Cup of cappuccino with egg foam
The foam formed by milk proteins is less stable than the foam formed by egg proteins. However, skim milk protein foam can also be used for candy production.

Fat-stabilized foams are untypical for candies. The syrup is not drizzled in whipped cream because whipped cream contains a lot of water and can hold less air than whipped egg whites. Whipped candies are typically fat-free. If fat is added, then it needs to be added very carefully and in low amounts after foaming. But always remember that fat destabilizes protein foams. Thus marshmallows and alike are fat-free candies.

What’s next?

There is one more big theoretical topic left that needs to be discussed regarding candy production: tempering and dealing with chocolate. But tempering chocolate won’t be the next blog post in my candy-making series. Instead, I want to post some recipes before returning to the theory.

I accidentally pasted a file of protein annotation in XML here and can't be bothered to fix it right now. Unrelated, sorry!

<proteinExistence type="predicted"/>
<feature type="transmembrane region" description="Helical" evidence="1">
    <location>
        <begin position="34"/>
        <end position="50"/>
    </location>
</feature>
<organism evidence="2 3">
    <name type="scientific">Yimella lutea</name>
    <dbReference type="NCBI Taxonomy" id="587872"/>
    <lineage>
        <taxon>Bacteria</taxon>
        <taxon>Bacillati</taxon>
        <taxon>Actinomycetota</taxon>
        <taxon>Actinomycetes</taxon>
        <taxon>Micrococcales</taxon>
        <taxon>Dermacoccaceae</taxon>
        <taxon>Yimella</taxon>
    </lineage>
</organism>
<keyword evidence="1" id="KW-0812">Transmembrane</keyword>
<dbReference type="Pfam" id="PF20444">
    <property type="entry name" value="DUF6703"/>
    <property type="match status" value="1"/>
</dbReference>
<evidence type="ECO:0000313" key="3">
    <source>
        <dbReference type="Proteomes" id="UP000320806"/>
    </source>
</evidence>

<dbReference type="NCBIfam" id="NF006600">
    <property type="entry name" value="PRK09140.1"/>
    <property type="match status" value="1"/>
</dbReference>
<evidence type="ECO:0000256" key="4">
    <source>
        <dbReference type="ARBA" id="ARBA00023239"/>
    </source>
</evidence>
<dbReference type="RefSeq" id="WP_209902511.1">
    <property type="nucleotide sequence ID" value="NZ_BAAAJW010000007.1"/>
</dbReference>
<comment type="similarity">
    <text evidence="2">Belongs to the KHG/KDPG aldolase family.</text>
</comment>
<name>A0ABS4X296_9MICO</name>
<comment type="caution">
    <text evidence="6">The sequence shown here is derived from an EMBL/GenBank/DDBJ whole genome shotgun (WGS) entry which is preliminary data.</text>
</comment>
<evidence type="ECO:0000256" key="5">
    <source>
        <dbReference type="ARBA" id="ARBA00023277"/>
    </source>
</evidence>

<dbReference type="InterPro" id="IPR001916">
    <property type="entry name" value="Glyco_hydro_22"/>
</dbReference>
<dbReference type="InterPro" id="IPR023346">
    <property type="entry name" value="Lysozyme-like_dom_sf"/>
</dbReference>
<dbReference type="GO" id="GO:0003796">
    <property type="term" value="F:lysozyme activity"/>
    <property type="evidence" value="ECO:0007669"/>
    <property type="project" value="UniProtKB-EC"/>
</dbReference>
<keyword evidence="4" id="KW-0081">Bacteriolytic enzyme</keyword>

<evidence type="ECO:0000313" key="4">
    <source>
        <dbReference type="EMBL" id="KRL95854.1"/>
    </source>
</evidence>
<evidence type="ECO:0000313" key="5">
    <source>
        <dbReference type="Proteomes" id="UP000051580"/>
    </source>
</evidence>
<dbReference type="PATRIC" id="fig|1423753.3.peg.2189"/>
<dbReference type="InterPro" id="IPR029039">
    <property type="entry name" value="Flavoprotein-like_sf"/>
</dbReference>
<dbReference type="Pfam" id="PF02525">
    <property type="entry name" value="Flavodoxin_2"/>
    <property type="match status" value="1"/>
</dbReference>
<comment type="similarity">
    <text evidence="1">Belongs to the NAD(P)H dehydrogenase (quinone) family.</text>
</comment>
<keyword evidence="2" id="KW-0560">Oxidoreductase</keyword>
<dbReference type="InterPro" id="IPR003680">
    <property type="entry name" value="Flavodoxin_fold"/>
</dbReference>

Candy bars are often chocolate-coated which is why I will discuss how to handle chocolate in another post.

If you’ve read my last posts, you are now familiar with all the basic knowledge needed to produce almost any kind of chocolate-free confectionary product. Recipes might differ but you will quickly find out that they are all following the same principles. If you’ve understood these principles, you can manipulate the candy-making process to come up with your own recipes for confectionery products.

You can save yourself a lot of trouble in the recipe-developing process if you answer yourself a few simple questions:

  • What is the texture of the candy supposed to be like? Where do I want to end up on the sucrose-water phase diagram?
  • Do I want my candy to have a short-bite? Or do I want it to be chewy? You can control that through the water, air, and doctoring agent content as well as the cooling speed of your candy recipe.
  • Do I want to end up with a transparent (like gummy bears) or with an opaque candy (like marshmallows)?

Whoever has the knowledge doesn’t have to rely on blind experimentation. A systematic approach to recipe development can save you time and a lot of frustration.